The Fedora Project is looking for a new Fedora Project Leader. Skill set includes being able to juggle a community of around 1500 members, mostly volunteers with the needs of the Fedora Projects flagship product: Fedora the operating system. Must be smart, calm, cool and collected under stress and have an attention span that can be spread in many directions at once. Must have vision of the current landscape of Linux and Open Source in general as well as where it can / should be headed.
After two replacement chassis in quick succession (timekeeping problems, followed by blown power supply), one of my machines was showing its two ethernet ports as
eth5. This probably isn’t an issue in and of itself*, but if I ever have to do stuff manually with the ethernet ports I don’t want to have to remember that they’re nonstandard.
A little digging (specifically,
grep -R eth /etc/*) revealed that this gets set in
/etc/udev/rules.d/z25_persistent-net.rules, so I edited it to take out the old eth* MAC addresses and relabel the new ones. Unfortunately, restarting
udev didn’t make the change happen, so I had to reboot.
* I thought it was, because I couldn’t get either port to come up, hence discovering the above. However, after fixing that it still wouldn’t work — turned out that the cable was out at the other end. Always check the obvious stuff first! At least I learnt something.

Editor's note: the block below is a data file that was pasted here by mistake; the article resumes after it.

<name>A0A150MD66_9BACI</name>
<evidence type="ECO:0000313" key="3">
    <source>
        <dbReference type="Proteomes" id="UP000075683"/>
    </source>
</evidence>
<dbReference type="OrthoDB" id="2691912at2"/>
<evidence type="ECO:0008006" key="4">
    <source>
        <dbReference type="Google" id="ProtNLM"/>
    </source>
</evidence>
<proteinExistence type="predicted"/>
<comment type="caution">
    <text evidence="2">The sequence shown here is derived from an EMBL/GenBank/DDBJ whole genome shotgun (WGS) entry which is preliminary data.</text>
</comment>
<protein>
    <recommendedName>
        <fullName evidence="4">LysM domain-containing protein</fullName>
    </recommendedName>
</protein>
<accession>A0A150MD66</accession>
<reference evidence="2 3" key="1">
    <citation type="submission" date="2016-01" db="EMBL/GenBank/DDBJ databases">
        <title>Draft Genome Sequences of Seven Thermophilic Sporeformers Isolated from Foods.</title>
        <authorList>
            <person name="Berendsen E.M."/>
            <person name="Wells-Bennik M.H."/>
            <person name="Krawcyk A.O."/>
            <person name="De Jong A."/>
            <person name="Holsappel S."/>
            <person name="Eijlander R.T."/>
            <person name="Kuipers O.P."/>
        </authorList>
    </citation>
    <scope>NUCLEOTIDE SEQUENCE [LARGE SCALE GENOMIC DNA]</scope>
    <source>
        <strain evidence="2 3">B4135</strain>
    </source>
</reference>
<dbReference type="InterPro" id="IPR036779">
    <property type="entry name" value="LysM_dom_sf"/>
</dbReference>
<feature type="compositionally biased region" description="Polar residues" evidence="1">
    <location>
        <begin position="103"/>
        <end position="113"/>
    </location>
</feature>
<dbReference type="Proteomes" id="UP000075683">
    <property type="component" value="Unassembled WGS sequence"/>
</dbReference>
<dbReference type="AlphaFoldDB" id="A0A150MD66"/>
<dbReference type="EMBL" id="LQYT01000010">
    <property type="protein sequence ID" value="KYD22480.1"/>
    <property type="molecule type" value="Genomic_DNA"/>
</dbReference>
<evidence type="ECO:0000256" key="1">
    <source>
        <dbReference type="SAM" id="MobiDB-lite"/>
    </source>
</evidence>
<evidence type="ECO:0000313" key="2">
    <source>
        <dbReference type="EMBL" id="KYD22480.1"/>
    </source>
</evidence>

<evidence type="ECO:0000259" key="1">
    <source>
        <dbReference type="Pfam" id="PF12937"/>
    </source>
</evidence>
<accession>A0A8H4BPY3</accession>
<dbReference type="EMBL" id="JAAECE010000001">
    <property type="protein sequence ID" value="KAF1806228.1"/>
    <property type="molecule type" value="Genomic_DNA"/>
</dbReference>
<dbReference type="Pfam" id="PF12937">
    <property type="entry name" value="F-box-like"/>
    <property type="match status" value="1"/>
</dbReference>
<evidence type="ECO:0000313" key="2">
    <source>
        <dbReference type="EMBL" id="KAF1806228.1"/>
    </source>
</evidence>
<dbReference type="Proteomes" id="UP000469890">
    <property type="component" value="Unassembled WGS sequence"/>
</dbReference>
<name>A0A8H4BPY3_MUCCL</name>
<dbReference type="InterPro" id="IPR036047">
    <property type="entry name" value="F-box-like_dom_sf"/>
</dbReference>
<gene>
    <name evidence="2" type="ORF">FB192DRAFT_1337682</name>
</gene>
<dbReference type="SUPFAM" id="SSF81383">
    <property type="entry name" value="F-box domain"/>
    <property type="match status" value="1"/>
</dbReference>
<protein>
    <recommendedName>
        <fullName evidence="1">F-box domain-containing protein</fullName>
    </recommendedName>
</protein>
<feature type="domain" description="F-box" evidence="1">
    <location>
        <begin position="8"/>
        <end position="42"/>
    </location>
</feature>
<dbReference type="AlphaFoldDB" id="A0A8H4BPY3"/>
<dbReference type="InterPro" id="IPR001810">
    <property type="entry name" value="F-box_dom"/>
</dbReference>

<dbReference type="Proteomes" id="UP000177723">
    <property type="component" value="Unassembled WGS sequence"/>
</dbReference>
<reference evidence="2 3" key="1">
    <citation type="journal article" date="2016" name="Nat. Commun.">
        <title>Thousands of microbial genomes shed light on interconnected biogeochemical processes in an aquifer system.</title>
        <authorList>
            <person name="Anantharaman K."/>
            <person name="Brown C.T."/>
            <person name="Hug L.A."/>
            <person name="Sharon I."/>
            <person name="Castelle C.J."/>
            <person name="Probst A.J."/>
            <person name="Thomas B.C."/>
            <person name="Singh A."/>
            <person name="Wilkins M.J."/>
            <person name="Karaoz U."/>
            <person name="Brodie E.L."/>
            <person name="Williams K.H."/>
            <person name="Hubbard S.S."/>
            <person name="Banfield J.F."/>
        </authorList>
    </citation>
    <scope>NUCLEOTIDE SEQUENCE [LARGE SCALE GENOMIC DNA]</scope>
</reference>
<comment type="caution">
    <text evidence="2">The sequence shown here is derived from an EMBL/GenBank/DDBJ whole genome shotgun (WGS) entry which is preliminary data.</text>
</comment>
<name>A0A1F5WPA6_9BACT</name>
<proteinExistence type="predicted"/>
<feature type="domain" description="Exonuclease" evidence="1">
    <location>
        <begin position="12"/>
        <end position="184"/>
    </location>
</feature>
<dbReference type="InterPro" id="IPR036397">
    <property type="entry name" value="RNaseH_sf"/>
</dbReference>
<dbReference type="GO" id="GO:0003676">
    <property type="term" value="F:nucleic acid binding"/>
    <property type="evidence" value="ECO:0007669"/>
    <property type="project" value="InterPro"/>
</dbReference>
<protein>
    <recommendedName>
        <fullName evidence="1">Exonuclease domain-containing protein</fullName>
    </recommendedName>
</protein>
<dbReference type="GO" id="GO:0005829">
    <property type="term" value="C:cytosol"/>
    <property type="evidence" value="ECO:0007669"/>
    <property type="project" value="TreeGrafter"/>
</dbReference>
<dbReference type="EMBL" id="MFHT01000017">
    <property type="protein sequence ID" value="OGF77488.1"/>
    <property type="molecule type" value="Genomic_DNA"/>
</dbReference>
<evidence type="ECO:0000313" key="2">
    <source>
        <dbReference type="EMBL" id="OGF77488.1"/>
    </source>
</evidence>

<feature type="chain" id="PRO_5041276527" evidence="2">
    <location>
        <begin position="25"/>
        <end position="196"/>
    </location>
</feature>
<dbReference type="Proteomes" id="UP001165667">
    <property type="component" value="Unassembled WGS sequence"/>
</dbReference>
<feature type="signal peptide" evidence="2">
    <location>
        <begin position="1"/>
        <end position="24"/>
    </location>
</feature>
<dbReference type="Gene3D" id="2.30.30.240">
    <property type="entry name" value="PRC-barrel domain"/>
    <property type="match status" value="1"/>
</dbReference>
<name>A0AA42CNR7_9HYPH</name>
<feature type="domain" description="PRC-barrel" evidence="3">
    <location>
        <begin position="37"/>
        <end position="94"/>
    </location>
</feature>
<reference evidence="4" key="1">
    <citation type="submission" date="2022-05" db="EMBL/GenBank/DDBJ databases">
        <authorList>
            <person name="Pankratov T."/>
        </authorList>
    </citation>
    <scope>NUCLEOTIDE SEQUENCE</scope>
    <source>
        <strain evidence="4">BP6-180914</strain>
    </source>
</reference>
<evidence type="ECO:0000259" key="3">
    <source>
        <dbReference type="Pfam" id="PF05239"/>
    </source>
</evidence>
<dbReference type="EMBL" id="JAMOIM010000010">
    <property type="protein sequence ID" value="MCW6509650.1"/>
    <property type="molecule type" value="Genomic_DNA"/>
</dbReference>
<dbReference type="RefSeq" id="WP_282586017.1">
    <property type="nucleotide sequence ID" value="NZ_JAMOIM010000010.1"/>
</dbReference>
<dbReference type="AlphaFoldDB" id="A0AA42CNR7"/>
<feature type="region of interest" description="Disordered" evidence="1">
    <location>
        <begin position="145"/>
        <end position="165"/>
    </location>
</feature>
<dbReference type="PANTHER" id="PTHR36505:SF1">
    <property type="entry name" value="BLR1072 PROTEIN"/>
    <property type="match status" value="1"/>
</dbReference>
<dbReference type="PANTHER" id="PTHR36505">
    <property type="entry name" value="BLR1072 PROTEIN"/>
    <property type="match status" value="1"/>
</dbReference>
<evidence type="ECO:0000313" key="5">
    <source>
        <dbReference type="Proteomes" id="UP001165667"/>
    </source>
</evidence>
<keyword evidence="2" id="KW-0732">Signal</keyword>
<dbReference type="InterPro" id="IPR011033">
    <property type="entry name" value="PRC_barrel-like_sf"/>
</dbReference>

As of this last Friday, December 7th Fedora Core 6 is no more. With it goes the last release the Fedora Project had seen the split between “Community” (Extras) and Red Hat sponsored (Core). Those not intimately involved in Fedora might be interested to learn that when the merge happened it was the core packages that ended up having to follow the former “Extras” packaging guidelines and not the other way around. Yet another testament to the power of community.
I apologize for going off on a half-baked rant at Ubuntu. Ubuntu is not perfect, but these kinds of flames generate more heat than light. I know better, and I’m sorry.
What I wish I had done was post something like this:
For all of the cool things that Ubuntu has done, their lack of quality control is astonishing and baffling. They’re better at innovating excuses than actually responding to bug reports. This is the latest fun example, “Bug #145805 in aumix, https://bugs.launchpad.net/ubuntu/+source/aumix/+bug/145805 “. The binary Aumix package was built incorrectly for Gutsy, so it doesn’t work. Rebuilding it from sources fixes it. So does the crack Ubuntu team leap into action? Yes, but not to fix it….
Read here for an update:
From Enough With The Rainbow Tables: What You Need To Know About Secure Password Schemes:
“Most of the industry’s worst security problems (like the famously bad LANMAN hash) happened because smart developers approached security code the same way they did the rest of their code. The difference between security code and application code is, when application code fails, you find out right away. When security code fails, you find out 4 years from now, when a DVD with all your customer’s credit card and CVV2 information starts circulating in Estonia.”
This post was written in response to an alarmist post that had been highly reddit’d (aren’t all highly reddit’d posts alarmist?). Besides being an effective smackdown, this post is also a good survey of approaches to password hashing. There is a good pointer to SRP.